When Joseph Cotten was cast as Charlie Oakley in Alfred Hitchcock’s Shadow of a Doubt, he found himself completely at a loss. The thirty-seven year old actor had never played a real villain before: Oakley was a serial killer whose victims were wealthy widows.
Cotten was so conflicted about the matter, he approached Hitchcock for advice.
“I’ve never played a murderer before, and here I am looking in the mirror at one who’s nationally known as The Merry Widow Murderer,” Cotten said.
“You want me to tell you how a murderer behaves,” Hitchcock questioned. “Come with me.”
The two drove from the studio to Rodeo Drive in Beverly Hills, where they parked the car and began to walk.
“Take a close look at the men you pass and let me know when you spot a murderer,” Hitchcock said.
After a time, Cotten saw a man with shifty eyes and suggested he could be a killer. Hitchcock pointed out the man did not have shifty eyes — he simply shifted his gaze from the sidewalk to the beautiful actress, Claudette Colbert, who had just stepped out of a nearby car.
Cotten immediately realized Hitchcock was telling him that murderers looked and moved like everyone else.
“That completes today’s lesson,” Hitchcock chuckled.
This wry introduction to Hitchcock’s minimalist directional methods was an inspiration for Cotten. He was just beginning his film career, discovering the manifest differences between three venues: performing before a camera, being on a Broadway stage, and behind a network radio microphone.
“Anyone who can make a picture for Alfred Hitchcock is lucky”, Cotten said. “He teaches the actor to relax. He is fun and knows exactly what he wants. He inspires you to have confidence in yourself.”
In the case of Shadow of a Doubt, Cotten received an added boost of confidence from the pure eloquence of the script. There were six writers, among them Hitchcock’s wife, Alma Reville, but the principle author was Broadway playwright Thornton Wilder. It was the only screenplay the three-time Pulitzer Prize winner wrote.
“I cannot remember any shooting script that suffered so few alterations during production,” Cotten declared. “All the actors agreed that the author’s words were not only easy to learn, but a pleasure to speak.”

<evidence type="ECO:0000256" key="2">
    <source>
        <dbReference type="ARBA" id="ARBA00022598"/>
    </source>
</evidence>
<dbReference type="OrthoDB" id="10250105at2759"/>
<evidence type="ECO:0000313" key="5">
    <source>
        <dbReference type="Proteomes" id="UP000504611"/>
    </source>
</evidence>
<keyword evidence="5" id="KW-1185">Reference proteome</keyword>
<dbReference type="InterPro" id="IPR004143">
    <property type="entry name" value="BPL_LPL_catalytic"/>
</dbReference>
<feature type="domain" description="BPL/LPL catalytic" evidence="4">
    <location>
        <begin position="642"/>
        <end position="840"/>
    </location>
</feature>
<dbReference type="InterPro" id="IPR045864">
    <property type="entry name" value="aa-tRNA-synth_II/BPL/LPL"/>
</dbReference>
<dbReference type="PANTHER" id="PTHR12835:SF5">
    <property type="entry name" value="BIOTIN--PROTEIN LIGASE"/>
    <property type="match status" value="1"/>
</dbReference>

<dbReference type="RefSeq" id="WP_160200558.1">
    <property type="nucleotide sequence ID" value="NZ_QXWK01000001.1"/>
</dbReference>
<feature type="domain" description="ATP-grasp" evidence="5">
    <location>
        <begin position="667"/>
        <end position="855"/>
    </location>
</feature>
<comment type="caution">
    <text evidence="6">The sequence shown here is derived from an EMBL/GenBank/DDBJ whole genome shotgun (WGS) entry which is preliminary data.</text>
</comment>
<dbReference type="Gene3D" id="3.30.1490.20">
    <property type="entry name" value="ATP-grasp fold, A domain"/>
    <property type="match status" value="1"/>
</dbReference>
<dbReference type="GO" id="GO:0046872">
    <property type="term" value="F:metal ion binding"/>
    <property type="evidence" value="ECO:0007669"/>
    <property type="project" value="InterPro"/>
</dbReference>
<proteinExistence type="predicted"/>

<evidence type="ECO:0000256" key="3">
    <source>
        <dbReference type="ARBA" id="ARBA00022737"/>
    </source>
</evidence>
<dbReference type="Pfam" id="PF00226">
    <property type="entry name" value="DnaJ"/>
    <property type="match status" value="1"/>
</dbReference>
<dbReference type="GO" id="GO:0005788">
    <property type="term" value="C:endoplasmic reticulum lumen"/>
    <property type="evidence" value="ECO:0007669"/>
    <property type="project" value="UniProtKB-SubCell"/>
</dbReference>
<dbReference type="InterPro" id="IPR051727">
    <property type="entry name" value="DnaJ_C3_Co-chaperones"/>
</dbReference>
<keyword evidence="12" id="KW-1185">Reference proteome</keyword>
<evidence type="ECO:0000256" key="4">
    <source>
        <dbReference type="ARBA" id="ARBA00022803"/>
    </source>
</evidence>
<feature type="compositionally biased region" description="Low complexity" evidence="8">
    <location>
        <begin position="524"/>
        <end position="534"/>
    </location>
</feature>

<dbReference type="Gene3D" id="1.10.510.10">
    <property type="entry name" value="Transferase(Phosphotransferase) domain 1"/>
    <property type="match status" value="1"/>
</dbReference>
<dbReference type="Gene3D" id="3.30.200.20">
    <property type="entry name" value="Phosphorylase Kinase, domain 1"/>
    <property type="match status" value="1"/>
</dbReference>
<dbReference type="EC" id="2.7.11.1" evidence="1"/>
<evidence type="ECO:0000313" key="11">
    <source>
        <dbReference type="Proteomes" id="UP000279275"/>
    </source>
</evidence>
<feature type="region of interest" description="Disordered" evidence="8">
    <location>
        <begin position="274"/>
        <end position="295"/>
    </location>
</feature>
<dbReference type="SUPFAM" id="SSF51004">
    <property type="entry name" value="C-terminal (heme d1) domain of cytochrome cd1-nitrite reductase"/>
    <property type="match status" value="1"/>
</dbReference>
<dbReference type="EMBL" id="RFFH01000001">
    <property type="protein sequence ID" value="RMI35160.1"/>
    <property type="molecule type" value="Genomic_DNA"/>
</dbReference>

Cotten’s performance in Shadow of a Doubt was a tour-de-force. In very real terms, it was also career-defining. The character of “Uncle Charlie” was a most highly challenging role. Hitchcock scholar Donald Spoto described Charlie as a “lunatic murderer,” capable “of great charm, generosity to his family, and of warmth toward his sister.” Aside from Norman Bates in Psycho, Charlie is the only heinous villain Hitchcock ever featured as the main character in a film.
Cotten credited the complex role for the wide-ranging parts he was offered to play in future productions. “Charlie opened a lot of doors for me,” Cotten said. “I was never type-cast.”
Before he died on February 6, 1994 at the age of 88, Cotten had appeared in more than 70 films, numerous distinguished Broadway plays, thousands of radio broadcasts and was featured prominently on television.
Like so many stars who had lengthy resumes in the Golden Age of Hollywood, much of Cotten’s work is unfortunately forgotten.
He is primarily remembered today for Shadow of a Doubt and three films connected with his close friend Orson Welles — Citizen Kane, The Magnificent Ambersons, and The Third Man. Welles directed the first two and co-starred with Cotten in The Third Man. All these works have aged well; Kane is frequently ranked as the finest film of all time.
Fate was not kind to Cotten in the last decade of his life. Health concerns began with some hoarseness during the final performances of a touring play, The Reluctant Debutante. Cotten required surgery to remove vocal nodules. During his extended recovery, he was not permitted to speak a word.
More tragedy was on the way. On June 8, 1981, he was stricken at home while showering. Cotten described the episode in his autobiography, Vanity Will Get You Somewhere: “I felt something snap in my chest, then I fell to my knees on the floor. How I finally got up and dried myself, I don’t know…I had a heart attack, followed by a stroke that struck at my speech center. Having come through my throat operation successfully and regained my normal voice, I now couldn’t speak at all. It seemed so unfair.”
Again, Cotten went through rehab, only to receive a dreaded diagnosis of cancer. Tragically, his larynx had to be removed. Cotten’s distinctive, sonorous speaking voice — what he called his “most precious instrument” — was forever silenced.
Patricia Medina, his wife of more than thirty years, cared for him throughout the entire nightmare. “He never complained,” she said. “I would have adored him just for his bravery.”